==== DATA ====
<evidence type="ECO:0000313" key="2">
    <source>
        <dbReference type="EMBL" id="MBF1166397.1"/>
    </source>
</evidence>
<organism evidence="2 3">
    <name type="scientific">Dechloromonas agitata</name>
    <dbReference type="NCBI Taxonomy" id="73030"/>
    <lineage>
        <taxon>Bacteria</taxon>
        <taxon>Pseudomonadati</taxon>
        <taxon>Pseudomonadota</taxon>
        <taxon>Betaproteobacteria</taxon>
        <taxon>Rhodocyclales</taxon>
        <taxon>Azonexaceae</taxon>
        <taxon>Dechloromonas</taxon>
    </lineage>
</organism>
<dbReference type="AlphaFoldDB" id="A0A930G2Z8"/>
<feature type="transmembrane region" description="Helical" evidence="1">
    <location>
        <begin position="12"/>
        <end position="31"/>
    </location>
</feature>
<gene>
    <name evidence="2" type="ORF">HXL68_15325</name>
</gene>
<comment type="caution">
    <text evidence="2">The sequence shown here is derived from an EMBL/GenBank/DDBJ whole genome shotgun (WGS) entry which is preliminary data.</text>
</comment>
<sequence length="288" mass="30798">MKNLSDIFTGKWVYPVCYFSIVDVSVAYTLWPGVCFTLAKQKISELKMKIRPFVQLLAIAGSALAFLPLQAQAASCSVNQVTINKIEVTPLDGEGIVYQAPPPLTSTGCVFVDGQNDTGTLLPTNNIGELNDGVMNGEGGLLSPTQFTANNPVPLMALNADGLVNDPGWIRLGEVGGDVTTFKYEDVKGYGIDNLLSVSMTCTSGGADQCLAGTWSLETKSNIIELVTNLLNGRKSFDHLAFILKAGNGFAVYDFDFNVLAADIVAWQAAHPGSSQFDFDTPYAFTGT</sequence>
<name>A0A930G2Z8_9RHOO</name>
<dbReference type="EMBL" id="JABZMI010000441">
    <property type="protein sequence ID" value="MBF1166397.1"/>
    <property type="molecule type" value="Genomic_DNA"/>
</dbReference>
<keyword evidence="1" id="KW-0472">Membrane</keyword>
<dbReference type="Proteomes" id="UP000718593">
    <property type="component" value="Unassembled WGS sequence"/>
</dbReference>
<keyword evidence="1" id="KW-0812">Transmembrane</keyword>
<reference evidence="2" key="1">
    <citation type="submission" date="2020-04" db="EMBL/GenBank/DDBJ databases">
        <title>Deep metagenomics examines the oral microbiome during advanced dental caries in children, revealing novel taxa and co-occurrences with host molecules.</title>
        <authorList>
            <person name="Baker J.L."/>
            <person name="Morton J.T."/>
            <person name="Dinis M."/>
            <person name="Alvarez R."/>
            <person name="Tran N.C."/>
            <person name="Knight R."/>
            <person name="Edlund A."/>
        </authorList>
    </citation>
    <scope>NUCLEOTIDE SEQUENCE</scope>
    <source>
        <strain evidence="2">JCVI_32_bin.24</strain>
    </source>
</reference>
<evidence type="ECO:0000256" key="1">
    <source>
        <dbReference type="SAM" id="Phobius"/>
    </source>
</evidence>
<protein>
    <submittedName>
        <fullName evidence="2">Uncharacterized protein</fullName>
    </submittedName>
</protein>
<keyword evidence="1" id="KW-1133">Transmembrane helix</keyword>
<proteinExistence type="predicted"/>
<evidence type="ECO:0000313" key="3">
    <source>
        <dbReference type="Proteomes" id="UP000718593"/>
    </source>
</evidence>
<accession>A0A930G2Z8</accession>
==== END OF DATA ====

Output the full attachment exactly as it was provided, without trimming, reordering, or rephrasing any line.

<evidence type="ECO:0000313" key="2">
    <source>
        <dbReference type="EMBL" id="MBF1166397.1"/>
    </source>
</evidence>
<organism evidence="2 3">
    <name type="scientific">Dechloromonas agitata</name>
    <dbReference type="NCBI Taxonomy" id="73030"/>
    <lineage>
        <taxon>Bacteria</taxon>
        <taxon>Pseudomonadati</taxon>
        <taxon>Pseudomonadota</taxon>
        <taxon>Betaproteobacteria</taxon>
        <taxon>Rhodocyclales</taxon>
        <taxon>Azonexaceae</taxon>
        <taxon>Dechloromonas</taxon>
    </lineage>
</organism>
<dbReference type="AlphaFoldDB" id="A0A930G2Z8"/>
<feature type="transmembrane region" description="Helical" evidence="1">
    <location>
        <begin position="12"/>
        <end position="31"/>
    </location>
</feature>
<gene>
    <name evidence="2" type="ORF">HXL68_15325</name>
</gene>
<comment type="caution">
    <text evidence="2">The sequence shown here is derived from an EMBL/GenBank/DDBJ whole genome shotgun (WGS) entry which is preliminary data.</text>
</comment>
<sequence length="288" mass="30798">MKNLSDIFTGKWVYPVCYFSIVDVSVAYTLWPGVCFTLAKQKISELKMKIRPFVQLLAIAGSALAFLPLQAQAASCSVNQVTINKIEVTPLDGEGIVYQAPPPLTSTGCVFVDGQNDTGTLLPTNNIGELNDGVMNGEGGLLSPTQFTANNPVPLMALNADGLVNDPGWIRLGEVGGDVTTFKYEDVKGYGIDNLLSVSMTCTSGGADQCLAGTWSLETKSNIIELVTNLLNGRKSFDHLAFILKAGNGFAVYDFDFNVLAADIVAWQAAHPGSSQFDFDTPYAFTGT</sequence>
<name>A0A930G2Z8_9RHOO</name>
<dbReference type="EMBL" id="JABZMI010000441">
    <property type="protein sequence ID" value="MBF1166397.1"/>
    <property type="molecule type" value="Genomic_DNA"/>
</dbReference>
<keyword evidence="1" id="KW-0472">Membrane</keyword>
<dbReference type="Proteomes" id="UP000718593">
    <property type="component" value="Unassembled WGS sequence"/>
</dbReference>
<keyword evidence="1" id="KW-0812">Transmembrane</keyword>
<reference evidence="2" key="1">
    <citation type="submission" date="2020-04" db="EMBL/GenBank/DDBJ databases">
        <title>Deep metagenomics examines the oral microbiome during advanced dental caries in children, revealing novel taxa and co-occurrences with host molecules.</title>
        <authorList>
            <person name="Baker J.L."/>
            <person name="Morton J.T."/>
            <person name="Dinis M."/>
            <person name="Alvarez R."/>
            <person name="Tran N.C."/>
            <person name="Knight R."/>
            <person name="Edlund A."/>
        </authorList>
    </citation>
    <scope>NUCLEOTIDE SEQUENCE</scope>
    <source>
        <strain evidence="2">JCVI_32_bin.24</strain>
    </source>
</reference>
<evidence type="ECO:0000256" key="1">
    <source>
        <dbReference type="SAM" id="Phobius"/>
    </source>
</evidence>
<protein>
    <submittedName>
        <fullName evidence="2">Uncharacterized protein</fullName>
    </submittedName>
</protein>
<keyword evidence="1" id="KW-1133">Transmembrane helix</keyword>
<proteinExistence type="predicted"/>
<evidence type="ECO:0000313" key="3">
    <source>
        <dbReference type="Proteomes" id="UP000718593"/>
    </source>
</evidence>
<accession>A0A930G2Z8</accession>